Breaking Pastors

The church I’m part of embarrasses me. Often.

I know I shouldn’t get embarrassed so easily but the simple truth is that I do. Almost every day I’m met by some act of kindness, big or small, some word of encouragement or thanks, some gift of generosity of time, material things or friendship.

Never am I more acutely embarrassed than when I’m talking to other pastors who are telling me the stories of the things they are going through. I blush when they ask how things are with our church. After the stories that get shared I’m often afraid to say how much I enjoy our local church and how much fun I have doing what I do here.

Don’t get me wrong. We have challenges. Finances are one of them. Getting everyone to show up at roughly the same time is one of them. And personal loss or suffering among us is ongoing.

But no one is actively seeking to have me turfed. (as far as I know – and frankly, that’s good enough for me.) No one complains about how high my lawn has grown (yes, I have a friend who woke up one morning to find a board member kneeling on his front lawn with a ruler measuring his grass prior to the night’s board meeting). Not everyone is crazy about me or how I do things but I learned way back in youth ministry that that’s why you have a multitude of leaders – so everyone finds someone to connect with. No one is suggesting that it’s time for a showdown and it’s either me or the choir that goes.

Here’s a number, a stat, that I read this week and verified with 3 different sources.

1,500 pastors quit every month in North America.


Every month.

Some of those are moral failures but most are not. This is a stat I’ve learned in the last week and between you and me I’m shocked and…well…not shocked.

One thing that’s breaking pastors is their personal finance.

Week to week the financial income and support of their family is entirely based on a group of people choosing to give a portion of their hard earned income on a weekly basis. We don’t sell anything, manufacture anything or process anything. Each week our offering has to cover all our expenses as a church family as well as a salary for the pastor and staff if they have it. If a third of most of those attending a worship service decided they couldn’t afford to give anything next week, very simply, we couldn’t get paid.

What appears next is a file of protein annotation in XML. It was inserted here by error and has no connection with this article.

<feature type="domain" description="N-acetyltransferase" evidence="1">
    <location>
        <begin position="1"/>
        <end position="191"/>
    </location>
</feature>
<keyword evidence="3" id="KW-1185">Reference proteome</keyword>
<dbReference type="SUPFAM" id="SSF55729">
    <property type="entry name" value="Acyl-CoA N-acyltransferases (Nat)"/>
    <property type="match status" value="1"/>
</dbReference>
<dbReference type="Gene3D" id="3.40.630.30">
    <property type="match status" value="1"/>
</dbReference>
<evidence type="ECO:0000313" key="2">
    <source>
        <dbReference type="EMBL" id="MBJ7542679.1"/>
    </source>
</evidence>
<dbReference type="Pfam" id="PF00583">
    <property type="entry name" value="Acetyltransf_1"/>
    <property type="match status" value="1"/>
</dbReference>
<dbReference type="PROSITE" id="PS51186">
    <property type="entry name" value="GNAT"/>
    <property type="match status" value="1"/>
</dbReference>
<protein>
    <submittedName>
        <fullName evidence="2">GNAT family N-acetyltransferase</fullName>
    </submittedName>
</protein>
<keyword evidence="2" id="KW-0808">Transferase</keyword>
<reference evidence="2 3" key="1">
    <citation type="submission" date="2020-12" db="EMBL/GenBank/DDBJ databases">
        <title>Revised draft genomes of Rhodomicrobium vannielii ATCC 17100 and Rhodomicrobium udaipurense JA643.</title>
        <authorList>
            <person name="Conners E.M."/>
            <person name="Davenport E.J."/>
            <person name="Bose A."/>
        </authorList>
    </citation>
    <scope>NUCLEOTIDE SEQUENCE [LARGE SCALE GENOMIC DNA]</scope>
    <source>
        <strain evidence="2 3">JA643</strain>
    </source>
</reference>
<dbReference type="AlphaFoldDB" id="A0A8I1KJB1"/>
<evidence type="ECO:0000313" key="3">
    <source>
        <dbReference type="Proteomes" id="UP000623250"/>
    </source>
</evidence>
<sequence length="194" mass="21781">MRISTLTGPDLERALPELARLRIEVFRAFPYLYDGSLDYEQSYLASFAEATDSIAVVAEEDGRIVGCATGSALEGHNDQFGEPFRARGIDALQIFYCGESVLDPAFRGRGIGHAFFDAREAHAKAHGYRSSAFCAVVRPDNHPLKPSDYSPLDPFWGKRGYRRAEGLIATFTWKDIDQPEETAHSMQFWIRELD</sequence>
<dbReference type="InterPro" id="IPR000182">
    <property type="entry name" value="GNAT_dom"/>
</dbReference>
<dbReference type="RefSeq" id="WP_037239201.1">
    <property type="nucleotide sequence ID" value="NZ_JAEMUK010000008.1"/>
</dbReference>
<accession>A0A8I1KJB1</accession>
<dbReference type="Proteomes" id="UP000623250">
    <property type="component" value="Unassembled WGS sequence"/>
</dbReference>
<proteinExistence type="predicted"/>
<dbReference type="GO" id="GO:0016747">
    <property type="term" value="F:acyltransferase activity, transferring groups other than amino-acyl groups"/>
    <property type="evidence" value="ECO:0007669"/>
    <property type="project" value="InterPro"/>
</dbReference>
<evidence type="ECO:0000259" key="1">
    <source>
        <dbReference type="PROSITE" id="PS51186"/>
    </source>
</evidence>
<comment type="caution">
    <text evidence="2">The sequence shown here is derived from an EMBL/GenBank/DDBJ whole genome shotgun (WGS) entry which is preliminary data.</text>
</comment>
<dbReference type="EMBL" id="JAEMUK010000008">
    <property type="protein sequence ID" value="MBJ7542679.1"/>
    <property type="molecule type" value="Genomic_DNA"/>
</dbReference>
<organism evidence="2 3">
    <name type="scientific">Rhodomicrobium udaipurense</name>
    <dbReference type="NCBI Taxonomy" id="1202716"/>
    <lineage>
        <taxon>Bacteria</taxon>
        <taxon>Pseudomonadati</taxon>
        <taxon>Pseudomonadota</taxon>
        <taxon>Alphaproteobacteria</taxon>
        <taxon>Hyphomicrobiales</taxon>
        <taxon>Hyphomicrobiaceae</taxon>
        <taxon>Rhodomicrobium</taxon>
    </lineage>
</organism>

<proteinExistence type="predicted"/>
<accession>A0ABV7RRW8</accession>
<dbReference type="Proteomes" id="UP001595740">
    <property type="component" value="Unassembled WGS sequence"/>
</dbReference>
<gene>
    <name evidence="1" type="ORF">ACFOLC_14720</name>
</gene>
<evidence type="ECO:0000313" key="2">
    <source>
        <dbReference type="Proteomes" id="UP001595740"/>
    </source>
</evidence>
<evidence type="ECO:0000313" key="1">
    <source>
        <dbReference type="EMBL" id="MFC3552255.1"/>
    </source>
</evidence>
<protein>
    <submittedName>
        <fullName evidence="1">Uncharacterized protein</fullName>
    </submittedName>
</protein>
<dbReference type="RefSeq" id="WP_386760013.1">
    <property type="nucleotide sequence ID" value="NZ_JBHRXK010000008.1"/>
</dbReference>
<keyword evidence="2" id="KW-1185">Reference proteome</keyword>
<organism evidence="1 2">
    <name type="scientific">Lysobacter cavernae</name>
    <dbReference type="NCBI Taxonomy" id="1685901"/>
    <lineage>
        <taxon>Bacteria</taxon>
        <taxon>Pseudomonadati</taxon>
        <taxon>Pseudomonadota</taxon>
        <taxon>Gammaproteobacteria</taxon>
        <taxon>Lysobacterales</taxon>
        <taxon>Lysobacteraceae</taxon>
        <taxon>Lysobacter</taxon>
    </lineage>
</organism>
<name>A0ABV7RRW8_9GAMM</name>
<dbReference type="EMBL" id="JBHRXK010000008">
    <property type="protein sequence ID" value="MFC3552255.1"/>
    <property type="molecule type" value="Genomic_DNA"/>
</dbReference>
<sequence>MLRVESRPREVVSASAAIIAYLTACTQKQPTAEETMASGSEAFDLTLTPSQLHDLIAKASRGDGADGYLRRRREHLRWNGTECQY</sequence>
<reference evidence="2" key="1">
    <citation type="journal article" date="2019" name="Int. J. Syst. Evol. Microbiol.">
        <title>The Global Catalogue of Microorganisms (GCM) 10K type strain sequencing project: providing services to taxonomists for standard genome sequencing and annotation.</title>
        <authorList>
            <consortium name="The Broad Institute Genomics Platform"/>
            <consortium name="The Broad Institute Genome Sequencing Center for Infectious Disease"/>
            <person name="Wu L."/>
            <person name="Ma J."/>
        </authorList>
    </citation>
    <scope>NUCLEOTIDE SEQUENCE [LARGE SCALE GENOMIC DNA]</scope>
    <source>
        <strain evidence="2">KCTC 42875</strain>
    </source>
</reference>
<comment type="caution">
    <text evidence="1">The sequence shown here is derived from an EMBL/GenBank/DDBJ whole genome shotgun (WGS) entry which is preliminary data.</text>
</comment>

I’ve personally been let go by one church because they couldn’t afford to pay me. I will add that I know of many other churches that have laid off staff both in the past and in recent days. And I’ll even mention the first church staff experience I ever had where the pastor, my friend Charlie, would sometimes not get paid or only get paid a portion of what he was supposed to because, as the treasurer reminded him, “we have to pay our bills first.”

The future doesn’t look all that good finance-wise either. An elder at a church where I once worked brought me back a t-shirt from his trip to Florida. It read, “I’m A Pastor. The pay isn’t great but the retirement benefits are out of this world!” Funny. Hrmmmm. Generally, we’ve got no retirement. Nada. Not a penny saved towards that end or so little that it really won’t help. Most pastors in Canada make a salary that is below the national poverty line.
Hard not to break when you’ve got kids and the community you are in expects you to live a certain lifestyle – attend gatherings, invite to dinners, send kids to camps and events – and you make a half or third of what most make.

I’m not cleverly disguising a complaint here about how I’m compensated now. It really isn’t.

I’m not into disguising and frankly I’m not clever.